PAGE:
April 2000 | Commentary | Supply Chain Technology

Global e-Logistics Comes of Age

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The technologies available through the Internet, combined with ongoing advances in logistics software development, have given supply chain management an enormous boost—far greater than those who first promulgated the supply chain could have anticipated. The scale of solutions has increased while the volume of transactions has grown at a staggering rate.

This is a time of opportunity for those companies that can look ahead, and for those that have done their homework. Let's look at two companies—G-Log and Eastman Chemical—that have been doing both, and aggressively.

Logistics managers have long been after a technology solution that would offer a secure system for scheduling and planning via the Internet, one that would provide maximum benefit to multi-carrier, multi-mode, and multi-leg shipments within an overriding business process system. This system would necessarily handle domestic and international transactions within a logistics trading community. The Internet would act as the means of communication between traders and customers. Logistics managers have wanted these systems to deliver real-time information in a cost-effective manner, to as far a geographic range as possible.

No system developed before the advent of the Internet could come close to delivering all these benefits. Prior systems lacked the robustness and ability to interact real time with customers in far-flung locations.

But now one very new company, founded in May 1999, offers just such an Internet-enabled solution. Global Logistics Technologies Inc. (G-Log), Shelton, Conn., www.glogtech.com, designed the G-Log e-Logistics Portal software specifically to fulfill these needs. The system moves users away from arduous rule-of-thumb solutions toward an integrated solution that can span the globe in terms of access and support. Decision support for planners can be based upon real-time information, use of connectivity tools, and data that has a company's own criteria built in as a critical advantage.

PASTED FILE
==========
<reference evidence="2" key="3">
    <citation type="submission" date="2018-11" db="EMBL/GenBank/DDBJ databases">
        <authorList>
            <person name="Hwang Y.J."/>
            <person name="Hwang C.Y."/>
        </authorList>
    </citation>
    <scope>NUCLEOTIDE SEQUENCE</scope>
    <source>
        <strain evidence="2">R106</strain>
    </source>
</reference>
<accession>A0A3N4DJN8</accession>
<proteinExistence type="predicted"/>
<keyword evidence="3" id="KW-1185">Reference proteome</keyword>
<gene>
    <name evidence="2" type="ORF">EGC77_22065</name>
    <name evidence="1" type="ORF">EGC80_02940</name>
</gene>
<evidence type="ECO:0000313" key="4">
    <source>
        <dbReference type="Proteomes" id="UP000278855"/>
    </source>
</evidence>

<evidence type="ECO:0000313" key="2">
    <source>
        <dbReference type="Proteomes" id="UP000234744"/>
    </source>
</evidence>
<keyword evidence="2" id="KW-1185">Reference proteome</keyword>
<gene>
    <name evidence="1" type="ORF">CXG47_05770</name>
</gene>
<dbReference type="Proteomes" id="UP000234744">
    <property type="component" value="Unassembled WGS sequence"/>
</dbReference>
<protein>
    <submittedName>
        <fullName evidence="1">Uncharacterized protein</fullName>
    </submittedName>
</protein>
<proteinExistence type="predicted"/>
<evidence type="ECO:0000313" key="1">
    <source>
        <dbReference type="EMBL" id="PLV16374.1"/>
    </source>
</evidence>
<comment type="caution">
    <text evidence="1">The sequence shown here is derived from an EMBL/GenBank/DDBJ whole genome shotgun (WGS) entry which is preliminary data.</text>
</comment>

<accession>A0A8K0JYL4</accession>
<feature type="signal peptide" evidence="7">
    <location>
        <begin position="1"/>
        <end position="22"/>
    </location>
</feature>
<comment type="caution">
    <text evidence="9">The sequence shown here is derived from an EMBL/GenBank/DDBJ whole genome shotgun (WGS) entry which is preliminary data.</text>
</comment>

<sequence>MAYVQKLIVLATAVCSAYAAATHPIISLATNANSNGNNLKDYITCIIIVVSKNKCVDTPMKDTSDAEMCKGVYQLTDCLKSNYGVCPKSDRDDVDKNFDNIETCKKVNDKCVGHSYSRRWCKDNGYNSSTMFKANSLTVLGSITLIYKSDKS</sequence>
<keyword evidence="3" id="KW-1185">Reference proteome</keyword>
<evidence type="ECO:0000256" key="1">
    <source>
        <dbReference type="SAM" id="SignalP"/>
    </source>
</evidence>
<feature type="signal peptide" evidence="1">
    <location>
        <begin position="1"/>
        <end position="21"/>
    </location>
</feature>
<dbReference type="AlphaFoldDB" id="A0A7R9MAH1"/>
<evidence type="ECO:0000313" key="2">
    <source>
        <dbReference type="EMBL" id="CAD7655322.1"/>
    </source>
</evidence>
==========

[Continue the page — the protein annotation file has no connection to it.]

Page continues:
Through these means, companies can plan and track their freight anywhere in the world. G-Log makes use of its own algorithms and designed business rules to optimize shipments across a multi-enterprise supply chain.

You might wonder how G-Log achieved such a global reach so quickly. Well, the company's reality seems to equal its projections. In fact, G-Log already delivers e-logistics transportation management to industry giant FedEx. The logistics system G-Log offers is "designed to meet the specific needs of third-party logistics providers, and provide customers with greater visibility into the transportation and delivery pipeline on a worldwide basis," says Gary D. Gilbert, president and CEO, FedEx Supply Chain Services.

The G-Log software is designed to centralize freight services management globally. This economical service provides for transportation and on-time delivery of freight moving by air, by land, or by sea. We all have some idea of the scale and complexity of FedEx as a business because it impinges upon our lives so often and so critically. It's a double hit—G-Log provides a system for FedEx, and FedEx provides a more efficient system to its customers.

G-Log is not, however, resting on the laurels of its FedEx partnership. It recently launched a new company in association with Eastman Chemical Co., Kingsport, Tenn. This new joint venture, called ShipChem, concentrates on the transport of raw and hazardous materials in the chemical industry.

A company the scale of Eastman (15,000 people and $4.59 billion in sales in 1999) has been poised to take advantage of such a technological opportunity. Its preparation started formally in 1995 with its web site: www.eastman.com. The company expanded into a global communications network in 1996, and installed SAP R2 worldwide in 1995 and 1996. In 1997, Eastman installed a Dell computer platform worldwide.

In 1998, Eastman developed its global sales force automation system, and 1999 saw the creation of a store front called www.eastman.com. This same year also brought together the company's digital business ventures, SAP R3 in Latin America, and SAP R3 worldwide. It also saw a move toward global manufacturing information standardization, with full commitment from senior management.

ShipChem is moving into a logistics market estimated at $160 billion worldwide. Handling Eastman's own logistics will involve approximately $400 million. ShipChem's intention is to become a full provider for the chemical and plastics industry.

It will be interesting to see how these ventures proceed in the future. They are a reality only through G-Log's penetrating perception, and a persistent move forward on the part of Eastman Chemical.

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